The problems associated with the stock upper control arms are evident in these photos. The
In the grand scheme of things, the Stock class is often a training ground for inexperienced teams to learn how to set up a race car. Why not provide the tools they need to make the necessary setup changes to those cars so that when the time comes to move up in class, the learning curve will be much shorter?
What We Preach In the pages of Circle Track, we preach the importance of proper moment center design, camber change characteristics, and steering that does not produce excess or deficient toe in the turns. We tell racers how to accomplish those ends in a highly detailed way. All of that knowledge makes for a very frustrated Stock class racer when he cannot do anything about the design of his car.
It was far easier when these guys didn't know any better and just went along with the way it was. Unfortunately, that has all changed. Imagine knowing that there is a cure for a certain illness, one that is fairly cheap to buy, and then not being allowed to use it. This is what the Stock class racers are going through right now.
If the racers were allowed to install weight jackers, a lot of time and effort would be sa
In many cases, the racers take it upon themselves to bend the rules in their favor. One team made what seemed to be minor changes to the front suspension and it made a world of difference in how the car handled. They simply cut off the upper mounts and lowered them. In the process, they repositioned them so that they had a caster split and the proper cambers on each side of the car. They also installed ball joints with longer shafts to raise the upper ball joints and take angle out of the lower ball joints. The upper arms were cut and rewelded to provide more clearance for the ball joint shaft. This work involved mostly labor, and the only cost was for new ball joints. The old ball joints needed replacement anyhow, so there were really no additional costs, only labor and some welding.
The result of those changes was a better moment center location that made the front end more efficient and allowed the car to turn better. The steering felt better due to the caster split, and the tires had more grip due to the cambers being correct. The driver, a veteran of more than 20 years on dirt, said it was the best-handling car he had ever driven. The whole process took less than four hours.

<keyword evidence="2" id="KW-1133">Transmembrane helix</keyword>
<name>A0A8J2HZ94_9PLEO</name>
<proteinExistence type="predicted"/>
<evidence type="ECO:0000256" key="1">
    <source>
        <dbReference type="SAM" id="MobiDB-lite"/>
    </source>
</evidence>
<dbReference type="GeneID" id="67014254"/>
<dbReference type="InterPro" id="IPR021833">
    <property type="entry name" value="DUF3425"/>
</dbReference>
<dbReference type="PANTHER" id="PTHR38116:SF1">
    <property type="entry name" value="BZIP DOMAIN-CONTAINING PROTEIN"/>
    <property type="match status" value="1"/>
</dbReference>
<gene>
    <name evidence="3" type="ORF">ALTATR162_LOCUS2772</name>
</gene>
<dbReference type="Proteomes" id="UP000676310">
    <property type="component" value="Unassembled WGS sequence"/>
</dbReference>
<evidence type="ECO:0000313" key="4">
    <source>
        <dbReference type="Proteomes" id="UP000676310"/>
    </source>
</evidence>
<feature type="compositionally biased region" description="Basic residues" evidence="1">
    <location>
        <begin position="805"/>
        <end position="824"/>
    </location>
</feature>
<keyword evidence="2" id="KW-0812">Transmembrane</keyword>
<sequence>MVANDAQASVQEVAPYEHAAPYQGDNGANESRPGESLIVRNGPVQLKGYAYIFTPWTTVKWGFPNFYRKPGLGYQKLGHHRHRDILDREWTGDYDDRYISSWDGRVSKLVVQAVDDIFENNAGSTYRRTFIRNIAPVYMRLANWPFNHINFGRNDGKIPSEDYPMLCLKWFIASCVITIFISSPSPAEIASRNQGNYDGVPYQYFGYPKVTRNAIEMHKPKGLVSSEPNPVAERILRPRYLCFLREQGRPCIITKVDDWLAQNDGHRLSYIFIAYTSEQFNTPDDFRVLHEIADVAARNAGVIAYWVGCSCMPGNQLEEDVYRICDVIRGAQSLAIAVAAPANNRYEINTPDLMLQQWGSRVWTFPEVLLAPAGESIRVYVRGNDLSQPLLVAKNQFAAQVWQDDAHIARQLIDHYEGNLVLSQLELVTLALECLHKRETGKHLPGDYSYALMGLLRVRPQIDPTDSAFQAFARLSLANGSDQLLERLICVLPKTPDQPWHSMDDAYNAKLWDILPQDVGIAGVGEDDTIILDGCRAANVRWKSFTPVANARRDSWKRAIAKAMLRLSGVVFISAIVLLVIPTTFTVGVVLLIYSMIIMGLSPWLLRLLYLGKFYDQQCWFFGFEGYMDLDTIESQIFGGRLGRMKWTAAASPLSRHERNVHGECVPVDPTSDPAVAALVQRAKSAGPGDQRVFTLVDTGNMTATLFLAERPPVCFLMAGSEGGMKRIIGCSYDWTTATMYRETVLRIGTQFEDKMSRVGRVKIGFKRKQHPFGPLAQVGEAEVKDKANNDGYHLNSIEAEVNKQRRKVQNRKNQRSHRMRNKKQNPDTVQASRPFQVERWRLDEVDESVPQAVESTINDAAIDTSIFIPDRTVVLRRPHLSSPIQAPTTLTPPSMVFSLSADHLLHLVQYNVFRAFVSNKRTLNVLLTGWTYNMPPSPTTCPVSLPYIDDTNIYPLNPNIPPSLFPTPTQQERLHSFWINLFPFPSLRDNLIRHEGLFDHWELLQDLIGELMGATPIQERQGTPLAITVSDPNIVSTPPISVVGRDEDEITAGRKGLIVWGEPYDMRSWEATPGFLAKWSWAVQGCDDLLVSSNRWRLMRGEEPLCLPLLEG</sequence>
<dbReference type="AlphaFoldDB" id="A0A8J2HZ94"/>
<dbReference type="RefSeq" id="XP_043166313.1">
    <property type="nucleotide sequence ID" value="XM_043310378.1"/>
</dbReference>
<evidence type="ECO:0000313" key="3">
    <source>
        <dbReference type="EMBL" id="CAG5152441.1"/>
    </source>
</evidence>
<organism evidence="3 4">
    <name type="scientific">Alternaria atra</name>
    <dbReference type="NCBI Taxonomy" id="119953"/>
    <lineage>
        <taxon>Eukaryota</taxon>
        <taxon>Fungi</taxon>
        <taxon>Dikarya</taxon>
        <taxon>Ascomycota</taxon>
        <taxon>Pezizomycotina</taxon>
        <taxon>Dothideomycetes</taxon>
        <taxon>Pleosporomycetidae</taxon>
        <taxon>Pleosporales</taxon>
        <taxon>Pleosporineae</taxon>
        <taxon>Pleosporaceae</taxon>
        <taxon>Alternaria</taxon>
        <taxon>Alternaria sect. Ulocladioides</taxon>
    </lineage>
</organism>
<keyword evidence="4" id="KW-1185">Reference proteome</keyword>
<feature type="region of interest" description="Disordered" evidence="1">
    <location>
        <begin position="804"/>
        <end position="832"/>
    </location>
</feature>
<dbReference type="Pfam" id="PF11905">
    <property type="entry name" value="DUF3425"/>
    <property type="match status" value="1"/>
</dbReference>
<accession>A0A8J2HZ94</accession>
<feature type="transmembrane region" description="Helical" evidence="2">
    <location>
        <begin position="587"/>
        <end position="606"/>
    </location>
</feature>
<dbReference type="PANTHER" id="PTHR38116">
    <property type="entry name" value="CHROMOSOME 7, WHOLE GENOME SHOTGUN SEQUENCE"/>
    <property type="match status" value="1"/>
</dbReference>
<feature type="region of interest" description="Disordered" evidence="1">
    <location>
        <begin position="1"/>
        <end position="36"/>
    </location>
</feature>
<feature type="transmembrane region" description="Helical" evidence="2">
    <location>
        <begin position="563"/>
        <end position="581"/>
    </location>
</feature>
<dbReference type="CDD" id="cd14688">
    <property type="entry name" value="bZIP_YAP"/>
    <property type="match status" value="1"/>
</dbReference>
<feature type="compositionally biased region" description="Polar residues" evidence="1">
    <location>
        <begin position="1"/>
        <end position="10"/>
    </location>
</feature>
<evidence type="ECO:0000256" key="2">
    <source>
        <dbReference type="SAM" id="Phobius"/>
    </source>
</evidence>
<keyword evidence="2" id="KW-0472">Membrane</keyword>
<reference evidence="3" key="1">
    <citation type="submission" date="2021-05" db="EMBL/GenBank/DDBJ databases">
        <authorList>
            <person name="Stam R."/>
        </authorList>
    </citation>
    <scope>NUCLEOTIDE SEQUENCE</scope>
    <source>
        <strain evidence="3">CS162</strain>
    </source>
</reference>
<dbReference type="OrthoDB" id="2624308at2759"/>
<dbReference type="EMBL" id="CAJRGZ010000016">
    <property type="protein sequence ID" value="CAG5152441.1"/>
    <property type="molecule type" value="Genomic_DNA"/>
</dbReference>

Promoters, Please Wake Up I believe that the majority of promoters want better competition and more car count for each division that races at their tracks. Therefore, it shouldn't be hard to convince them that allowing these simple changes would benefit everyone involved-racers, fans, and owners. Some- times, the resistance is just a matter of the officials not knowing exactly what the racer is up to when they see a deviation from the rules.
I had such an experience at a touring race when the officials saw that some of the teams, ours included, had changed the shape of the radiator inlet boxes. The reshaping of the top of the box allowed more space for low pressure under the hood, and the car produced more aero downforce as a result. This allowed the car to turn better, which is always helpful. The officials were leaning toward outlawing this modification since none of the current rules covered that part of the car. I had a talk with the top official and explained in detail what was being done and why. I told him that rather than ban the practice, he would do much better by allowing all teams to make the modification, and that the cars would then turn better, resulting in a better show. Once he understood, he agreed to allow the teams to modify the air boxes without restrictions.
Most track officials and owners are in need of this kind of information so that they can make intelligent decisions regarding suspension rules. If everyone in a particular class at your racetrack met with the officials and explained why they needed a change in the rules and how it would benefit all, they would be hard pressed to say no without appearing unreasonable.